We have just purchased, thanks to gifts and donations as well as money the property has put aside, a new chandelier for the Nash Staircase! This new light fitting is part of the project’s aim to return the interiors of the Nash Staircase and Picture Gallery to their Regency splendour.
Strangely no lighting at all is listed in the 1827 bankruptcy sale for the staircase, however in the second sale two years later a “15-inch bronze frame cut-glass Grecian Lamp, with patent two-light burner, ormolu chains, pulleys and lines to ceiling” is mentioned. It was unclear if this was the light for this space or it had been left here with other unsold lots.
A recent discovery of an 1842 inventory (on the death of 3rd Lord Berwick) gives a very similar description: “Hanging lamp 2 burners cut glass pan balance weight cord & pullies”.
The light fitting in the Nash staircase that was possibly installed by the 8th Lord and Lady Berwick has been referred to as a ‘dog’s breakfast’ in the past by some experts, however it has now been identified as a typical French lantern from the entrance to a Parisian ‘hôtel particulier‘ (a grand detached town house set back off a street) and was probably brought in a Parisian antiques shop by Thomas, 8th Lord Berwick when he was purchasing other antiques and textiles for Attingham.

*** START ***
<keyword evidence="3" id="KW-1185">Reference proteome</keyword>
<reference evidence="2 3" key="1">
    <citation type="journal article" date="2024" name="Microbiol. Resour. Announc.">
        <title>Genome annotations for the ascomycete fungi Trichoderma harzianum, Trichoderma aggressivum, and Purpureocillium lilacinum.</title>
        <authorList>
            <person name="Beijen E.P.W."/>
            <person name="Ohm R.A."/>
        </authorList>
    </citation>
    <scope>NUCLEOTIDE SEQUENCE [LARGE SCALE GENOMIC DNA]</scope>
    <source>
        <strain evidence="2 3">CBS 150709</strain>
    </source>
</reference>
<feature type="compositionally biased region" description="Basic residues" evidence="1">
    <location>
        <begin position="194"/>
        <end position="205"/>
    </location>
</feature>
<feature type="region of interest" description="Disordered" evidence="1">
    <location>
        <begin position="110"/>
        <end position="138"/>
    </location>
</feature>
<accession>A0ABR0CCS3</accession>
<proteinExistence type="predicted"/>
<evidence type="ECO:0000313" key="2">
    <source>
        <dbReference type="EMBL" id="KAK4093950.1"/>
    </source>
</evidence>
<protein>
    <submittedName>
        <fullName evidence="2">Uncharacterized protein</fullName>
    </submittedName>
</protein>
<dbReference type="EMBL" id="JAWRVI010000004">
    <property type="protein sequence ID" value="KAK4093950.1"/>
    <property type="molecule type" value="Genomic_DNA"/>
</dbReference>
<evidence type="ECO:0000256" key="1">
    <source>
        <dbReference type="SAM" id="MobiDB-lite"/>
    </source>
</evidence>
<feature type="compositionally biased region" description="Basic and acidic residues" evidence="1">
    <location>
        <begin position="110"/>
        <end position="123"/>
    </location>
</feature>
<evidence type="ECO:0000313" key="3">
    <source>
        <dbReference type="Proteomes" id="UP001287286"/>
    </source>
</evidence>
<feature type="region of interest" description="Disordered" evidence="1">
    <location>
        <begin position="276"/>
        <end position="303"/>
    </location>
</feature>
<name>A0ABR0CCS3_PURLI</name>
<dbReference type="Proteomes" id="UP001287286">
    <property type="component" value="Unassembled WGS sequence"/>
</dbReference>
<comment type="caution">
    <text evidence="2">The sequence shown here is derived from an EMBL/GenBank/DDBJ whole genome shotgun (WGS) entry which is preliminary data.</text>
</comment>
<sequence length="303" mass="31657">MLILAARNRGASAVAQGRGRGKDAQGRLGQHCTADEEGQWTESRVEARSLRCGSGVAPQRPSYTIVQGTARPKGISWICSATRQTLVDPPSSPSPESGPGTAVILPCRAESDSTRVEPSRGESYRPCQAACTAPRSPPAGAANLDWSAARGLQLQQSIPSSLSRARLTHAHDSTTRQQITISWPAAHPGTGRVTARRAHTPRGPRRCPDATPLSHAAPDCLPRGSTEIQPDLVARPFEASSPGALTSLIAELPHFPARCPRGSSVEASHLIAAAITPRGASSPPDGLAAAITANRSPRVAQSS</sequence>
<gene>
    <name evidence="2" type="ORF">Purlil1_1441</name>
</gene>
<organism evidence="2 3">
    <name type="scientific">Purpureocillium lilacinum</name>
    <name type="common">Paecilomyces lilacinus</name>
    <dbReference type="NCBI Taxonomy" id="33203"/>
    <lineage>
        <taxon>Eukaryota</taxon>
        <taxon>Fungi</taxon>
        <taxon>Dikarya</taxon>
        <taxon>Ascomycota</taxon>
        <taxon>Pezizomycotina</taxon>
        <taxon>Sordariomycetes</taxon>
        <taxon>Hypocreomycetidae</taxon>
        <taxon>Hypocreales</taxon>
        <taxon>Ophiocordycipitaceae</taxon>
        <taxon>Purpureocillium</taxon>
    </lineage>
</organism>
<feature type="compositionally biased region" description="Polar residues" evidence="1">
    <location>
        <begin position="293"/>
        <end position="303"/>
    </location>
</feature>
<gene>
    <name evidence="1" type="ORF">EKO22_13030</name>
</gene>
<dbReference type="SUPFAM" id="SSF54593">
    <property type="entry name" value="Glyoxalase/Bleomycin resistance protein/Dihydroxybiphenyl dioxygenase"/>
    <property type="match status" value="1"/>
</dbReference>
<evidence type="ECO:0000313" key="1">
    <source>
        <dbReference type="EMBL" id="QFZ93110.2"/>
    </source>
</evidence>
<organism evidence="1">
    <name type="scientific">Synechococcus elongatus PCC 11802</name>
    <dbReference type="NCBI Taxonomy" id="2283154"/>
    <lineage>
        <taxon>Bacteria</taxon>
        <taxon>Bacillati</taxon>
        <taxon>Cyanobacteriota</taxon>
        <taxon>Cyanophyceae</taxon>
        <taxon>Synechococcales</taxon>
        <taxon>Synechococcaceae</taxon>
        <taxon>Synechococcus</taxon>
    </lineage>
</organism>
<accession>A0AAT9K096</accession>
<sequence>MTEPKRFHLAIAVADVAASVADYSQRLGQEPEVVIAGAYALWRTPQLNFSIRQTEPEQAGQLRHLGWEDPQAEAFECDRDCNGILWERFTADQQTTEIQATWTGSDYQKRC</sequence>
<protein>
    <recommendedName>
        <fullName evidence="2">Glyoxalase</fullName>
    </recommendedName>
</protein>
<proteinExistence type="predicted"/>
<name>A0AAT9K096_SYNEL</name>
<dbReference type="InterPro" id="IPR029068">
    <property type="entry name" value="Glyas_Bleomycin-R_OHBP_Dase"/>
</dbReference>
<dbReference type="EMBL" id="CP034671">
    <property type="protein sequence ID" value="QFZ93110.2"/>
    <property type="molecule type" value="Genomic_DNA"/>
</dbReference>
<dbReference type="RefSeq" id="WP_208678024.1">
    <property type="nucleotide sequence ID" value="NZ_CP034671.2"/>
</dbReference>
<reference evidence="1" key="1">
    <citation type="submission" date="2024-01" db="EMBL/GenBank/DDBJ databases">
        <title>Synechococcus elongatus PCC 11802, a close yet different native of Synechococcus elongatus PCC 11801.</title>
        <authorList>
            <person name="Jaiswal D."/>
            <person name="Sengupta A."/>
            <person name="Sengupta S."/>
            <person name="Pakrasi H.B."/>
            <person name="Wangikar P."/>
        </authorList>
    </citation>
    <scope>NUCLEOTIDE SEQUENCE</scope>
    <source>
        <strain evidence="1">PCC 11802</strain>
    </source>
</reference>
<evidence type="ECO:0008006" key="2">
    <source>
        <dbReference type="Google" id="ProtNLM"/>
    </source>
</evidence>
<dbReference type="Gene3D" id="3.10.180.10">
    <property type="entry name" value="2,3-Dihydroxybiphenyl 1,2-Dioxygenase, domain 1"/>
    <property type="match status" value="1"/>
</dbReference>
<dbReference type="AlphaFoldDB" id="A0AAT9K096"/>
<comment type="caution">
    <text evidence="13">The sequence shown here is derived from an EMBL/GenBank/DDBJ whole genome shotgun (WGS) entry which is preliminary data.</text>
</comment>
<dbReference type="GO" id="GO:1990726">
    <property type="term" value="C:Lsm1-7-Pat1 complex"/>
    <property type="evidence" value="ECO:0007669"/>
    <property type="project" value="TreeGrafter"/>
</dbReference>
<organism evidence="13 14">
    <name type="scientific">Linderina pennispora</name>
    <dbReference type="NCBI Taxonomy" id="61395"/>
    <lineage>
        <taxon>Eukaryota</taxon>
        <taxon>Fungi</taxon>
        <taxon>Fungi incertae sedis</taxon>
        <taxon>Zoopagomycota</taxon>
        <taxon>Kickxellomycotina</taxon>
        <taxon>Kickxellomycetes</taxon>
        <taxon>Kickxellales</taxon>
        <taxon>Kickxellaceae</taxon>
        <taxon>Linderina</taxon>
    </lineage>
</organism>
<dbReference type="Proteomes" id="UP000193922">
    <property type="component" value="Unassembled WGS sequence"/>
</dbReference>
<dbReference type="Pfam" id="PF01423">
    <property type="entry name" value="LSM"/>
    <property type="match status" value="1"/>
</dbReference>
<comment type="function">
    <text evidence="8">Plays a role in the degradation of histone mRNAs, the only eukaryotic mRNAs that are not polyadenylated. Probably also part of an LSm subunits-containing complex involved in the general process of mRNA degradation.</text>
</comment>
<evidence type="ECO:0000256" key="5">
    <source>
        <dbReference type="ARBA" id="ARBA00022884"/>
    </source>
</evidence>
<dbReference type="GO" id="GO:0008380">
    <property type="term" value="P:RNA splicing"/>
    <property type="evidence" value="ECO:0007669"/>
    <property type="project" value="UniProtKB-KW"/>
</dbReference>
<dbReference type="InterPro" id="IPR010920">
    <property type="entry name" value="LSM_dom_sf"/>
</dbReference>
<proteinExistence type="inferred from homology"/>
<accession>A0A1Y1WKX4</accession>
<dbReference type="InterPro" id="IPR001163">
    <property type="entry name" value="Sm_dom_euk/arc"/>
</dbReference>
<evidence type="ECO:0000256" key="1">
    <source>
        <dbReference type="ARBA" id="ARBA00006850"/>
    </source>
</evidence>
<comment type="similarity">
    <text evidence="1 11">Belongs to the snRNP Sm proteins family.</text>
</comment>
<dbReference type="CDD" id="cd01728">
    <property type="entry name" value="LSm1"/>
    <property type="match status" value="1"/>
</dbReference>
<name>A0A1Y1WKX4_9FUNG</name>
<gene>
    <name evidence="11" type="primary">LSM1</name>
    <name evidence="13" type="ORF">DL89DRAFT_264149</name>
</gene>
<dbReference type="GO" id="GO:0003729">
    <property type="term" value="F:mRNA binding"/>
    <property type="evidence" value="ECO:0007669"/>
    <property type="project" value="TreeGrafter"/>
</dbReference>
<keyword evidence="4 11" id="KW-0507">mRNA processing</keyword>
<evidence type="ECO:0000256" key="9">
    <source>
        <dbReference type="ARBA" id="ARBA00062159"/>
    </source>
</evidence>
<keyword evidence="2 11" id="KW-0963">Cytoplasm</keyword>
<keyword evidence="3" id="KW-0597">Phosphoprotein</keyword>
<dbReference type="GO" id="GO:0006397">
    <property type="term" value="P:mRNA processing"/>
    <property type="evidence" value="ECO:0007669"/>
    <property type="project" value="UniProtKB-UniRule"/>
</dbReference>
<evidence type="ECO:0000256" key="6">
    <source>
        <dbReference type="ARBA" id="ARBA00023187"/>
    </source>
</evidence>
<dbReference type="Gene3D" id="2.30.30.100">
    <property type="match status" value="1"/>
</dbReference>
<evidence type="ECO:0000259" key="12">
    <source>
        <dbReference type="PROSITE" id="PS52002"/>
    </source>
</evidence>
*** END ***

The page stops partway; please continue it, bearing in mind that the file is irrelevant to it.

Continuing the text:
This light never did justice to the staircase in either its appearance or in its ability to light the space on dull days.
After a lot of research and investigation, the historic lighting adviser to the National Trust identified a suitable light fitting at a specialist antique dealer in London.
The new chandelier is a c.1830 English gilded and cut-glass Regency Colza Dish.
As part of the redesign of the outer and inner skylight, there will be a manual winch installed so that we can easily clean the fitting and change a light bulb. Before the project we used to hook and pull the light fitting towards us with the help of an adapted long handled broom!
We will be looking at additional historic lighting in this space at a later date, as there is evidence to suggest there was lighting underneath the staircase as well as the central hanging light – watch this space.